3. Proper implementation of encryption
In the end, it's not the algorithm that matters most, but how it's implemented. To that end, it's also best not just to rely on someone else's battle-tested algorithm, but someone else's battle-tested implementation for same. A well-audited third-party encryption library is always a better choice than rolling your own, and someone else's well-used encryption container will almost always be better made than the one you hack together.
That said, it isn't always true that the more broadly used something is, the more widely it's been scrutinized. The above-mentioned TrueCrypt is a good example: Though it's one of the most widely implemented third-party disk-encryption systems out there, major questions have lingered about how well it's put together or whether or not a backdoor of some kind is squirreled away in the code. A third-party auditing fundraiser has since been put together to find out what's going on, although some preliminary research shows TrueCrypt is probably OK.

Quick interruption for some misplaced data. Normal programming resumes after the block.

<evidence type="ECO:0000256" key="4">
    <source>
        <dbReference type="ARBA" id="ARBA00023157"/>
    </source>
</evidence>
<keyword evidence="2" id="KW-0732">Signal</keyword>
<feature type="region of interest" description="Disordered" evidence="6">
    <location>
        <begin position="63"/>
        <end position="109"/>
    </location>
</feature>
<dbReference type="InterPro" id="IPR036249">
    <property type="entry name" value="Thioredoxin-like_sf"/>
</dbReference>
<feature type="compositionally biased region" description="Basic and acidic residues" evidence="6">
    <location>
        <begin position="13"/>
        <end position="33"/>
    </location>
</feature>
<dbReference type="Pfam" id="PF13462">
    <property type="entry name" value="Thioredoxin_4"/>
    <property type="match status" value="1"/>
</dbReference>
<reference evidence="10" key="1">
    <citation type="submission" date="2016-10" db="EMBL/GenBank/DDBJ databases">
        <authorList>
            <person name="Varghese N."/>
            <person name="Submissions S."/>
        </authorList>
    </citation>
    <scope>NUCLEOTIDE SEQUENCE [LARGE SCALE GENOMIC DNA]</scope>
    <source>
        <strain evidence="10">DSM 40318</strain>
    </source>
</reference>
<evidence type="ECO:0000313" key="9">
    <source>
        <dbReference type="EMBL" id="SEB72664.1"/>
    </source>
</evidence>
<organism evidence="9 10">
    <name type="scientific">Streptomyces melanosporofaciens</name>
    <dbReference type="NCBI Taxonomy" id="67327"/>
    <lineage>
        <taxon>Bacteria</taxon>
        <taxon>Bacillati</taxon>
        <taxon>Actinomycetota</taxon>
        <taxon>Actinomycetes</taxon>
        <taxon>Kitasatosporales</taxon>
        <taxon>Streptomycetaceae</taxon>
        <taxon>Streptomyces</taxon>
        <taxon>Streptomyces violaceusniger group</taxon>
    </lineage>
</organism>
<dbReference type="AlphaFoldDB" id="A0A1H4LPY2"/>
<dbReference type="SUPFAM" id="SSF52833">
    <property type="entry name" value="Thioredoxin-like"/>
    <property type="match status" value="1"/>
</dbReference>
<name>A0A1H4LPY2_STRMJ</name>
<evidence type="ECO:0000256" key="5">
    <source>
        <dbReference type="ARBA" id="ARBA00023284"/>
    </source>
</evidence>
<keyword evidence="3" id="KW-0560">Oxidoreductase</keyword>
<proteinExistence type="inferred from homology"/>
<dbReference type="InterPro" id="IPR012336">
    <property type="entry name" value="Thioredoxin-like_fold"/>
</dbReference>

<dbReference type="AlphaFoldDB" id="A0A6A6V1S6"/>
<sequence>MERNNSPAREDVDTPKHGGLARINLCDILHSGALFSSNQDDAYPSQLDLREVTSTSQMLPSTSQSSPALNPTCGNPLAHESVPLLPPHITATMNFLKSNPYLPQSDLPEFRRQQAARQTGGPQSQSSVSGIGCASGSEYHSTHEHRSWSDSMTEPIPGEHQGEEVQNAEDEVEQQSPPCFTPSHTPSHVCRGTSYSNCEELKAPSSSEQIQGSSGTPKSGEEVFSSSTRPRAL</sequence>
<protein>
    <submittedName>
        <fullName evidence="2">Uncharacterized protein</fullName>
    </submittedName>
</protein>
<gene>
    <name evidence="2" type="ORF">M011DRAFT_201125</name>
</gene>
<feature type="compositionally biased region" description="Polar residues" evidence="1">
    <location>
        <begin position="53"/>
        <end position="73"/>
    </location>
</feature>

What's toughest of all to determine is whether or not encryption of a remote resource is valid or even taking place. If encryption happens only on the remote server -- that is, if it's not encrypted on the client, then sent -- it's tough to prove anything is happening. Lavabit came under criticism for its implementation of encrypted email, which it claimed didn't provide anything it hadn't promised but was still disappointing.
Finally, the biggest problem with any implementation is that it's only as good as its ultimate implementer: the end-user. A user who pays no attention to the possibility of keyloggers or spyware on their system, both of which can be used to harvest passwords, won't benefit from any strength of encryption.
In sum, good crypto is akin to a chain: It's only as strong as its weakest link. As we become more dependent on encryption in most every aspect of our IT-powered lives, every link in that chain deserves the deepest possible scrutiny.
Sign up for CIO Asia eNewsletters.